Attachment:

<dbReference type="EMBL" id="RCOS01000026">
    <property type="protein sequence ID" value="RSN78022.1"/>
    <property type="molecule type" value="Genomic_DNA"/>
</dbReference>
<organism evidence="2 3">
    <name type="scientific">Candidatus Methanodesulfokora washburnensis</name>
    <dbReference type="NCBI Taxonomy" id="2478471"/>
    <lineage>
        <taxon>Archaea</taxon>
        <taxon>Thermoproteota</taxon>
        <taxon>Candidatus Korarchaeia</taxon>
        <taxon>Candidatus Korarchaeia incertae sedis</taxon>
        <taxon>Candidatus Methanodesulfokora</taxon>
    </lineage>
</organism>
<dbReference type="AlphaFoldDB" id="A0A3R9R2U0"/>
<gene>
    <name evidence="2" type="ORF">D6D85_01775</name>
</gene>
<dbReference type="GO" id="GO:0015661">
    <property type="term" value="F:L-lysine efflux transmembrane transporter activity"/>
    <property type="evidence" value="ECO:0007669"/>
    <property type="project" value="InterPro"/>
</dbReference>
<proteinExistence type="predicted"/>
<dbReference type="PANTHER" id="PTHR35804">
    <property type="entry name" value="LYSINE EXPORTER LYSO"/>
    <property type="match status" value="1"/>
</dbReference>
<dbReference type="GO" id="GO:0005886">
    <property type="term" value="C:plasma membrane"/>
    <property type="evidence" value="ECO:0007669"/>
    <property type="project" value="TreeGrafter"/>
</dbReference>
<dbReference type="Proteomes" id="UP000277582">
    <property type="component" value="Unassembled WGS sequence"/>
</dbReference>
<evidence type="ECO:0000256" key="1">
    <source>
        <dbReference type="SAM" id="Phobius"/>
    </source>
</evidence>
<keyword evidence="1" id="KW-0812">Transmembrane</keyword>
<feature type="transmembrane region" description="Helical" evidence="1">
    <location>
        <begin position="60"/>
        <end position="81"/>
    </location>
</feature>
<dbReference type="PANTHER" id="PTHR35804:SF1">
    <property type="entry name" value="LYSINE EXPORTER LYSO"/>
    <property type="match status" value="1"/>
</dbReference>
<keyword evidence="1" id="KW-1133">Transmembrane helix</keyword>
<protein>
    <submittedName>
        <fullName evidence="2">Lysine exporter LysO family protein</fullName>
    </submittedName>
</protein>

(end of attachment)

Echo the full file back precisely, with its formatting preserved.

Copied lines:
<dbReference type="EMBL" id="RCOS01000026">
    <property type="protein sequence ID" value="RSN78022.1"/>
    <property type="molecule type" value="Genomic_DNA"/>
</dbReference>
<organism evidence="2 3">
    <name type="scientific">Candidatus Methanodesulfokora washburnensis</name>
    <dbReference type="NCBI Taxonomy" id="2478471"/>
    <lineage>
        <taxon>Archaea</taxon>
        <taxon>Thermoproteota</taxon>
        <taxon>Candidatus Korarchaeia</taxon>
        <taxon>Candidatus Korarchaeia incertae sedis</taxon>
        <taxon>Candidatus Methanodesulfokora</taxon>
    </lineage>
</organism>
<dbReference type="AlphaFoldDB" id="A0A3R9R2U0"/>
<gene>
    <name evidence="2" type="ORF">D6D85_01775</name>
</gene>
<dbReference type="GO" id="GO:0015661">
    <property type="term" value="F:L-lysine efflux transmembrane transporter activity"/>
    <property type="evidence" value="ECO:0007669"/>
    <property type="project" value="InterPro"/>
</dbReference>
<proteinExistence type="predicted"/>
<dbReference type="PANTHER" id="PTHR35804">
    <property type="entry name" value="LYSINE EXPORTER LYSO"/>
    <property type="match status" value="1"/>
</dbReference>
<dbReference type="GO" id="GO:0005886">
    <property type="term" value="C:plasma membrane"/>
    <property type="evidence" value="ECO:0007669"/>
    <property type="project" value="TreeGrafter"/>
</dbReference>
<dbReference type="Proteomes" id="UP000277582">
    <property type="component" value="Unassembled WGS sequence"/>
</dbReference>
<evidence type="ECO:0000256" key="1">
    <source>
        <dbReference type="SAM" id="Phobius"/>
    </source>
</evidence>
<keyword evidence="1" id="KW-0812">Transmembrane</keyword>
<feature type="transmembrane region" description="Helical" evidence="1">
    <location>
        <begin position="60"/>
        <end position="81"/>
    </location>
</feature>
<dbReference type="PANTHER" id="PTHR35804:SF1">
    <property type="entry name" value="LYSINE EXPORTER LYSO"/>
    <property type="match status" value="1"/>
</dbReference>
<keyword evidence="1" id="KW-1133">Transmembrane helix</keyword>
<protein>
    <submittedName>
        <fullName evidence="2">Lysine exporter LysO family protein</fullName>
    </submittedName>
</protein>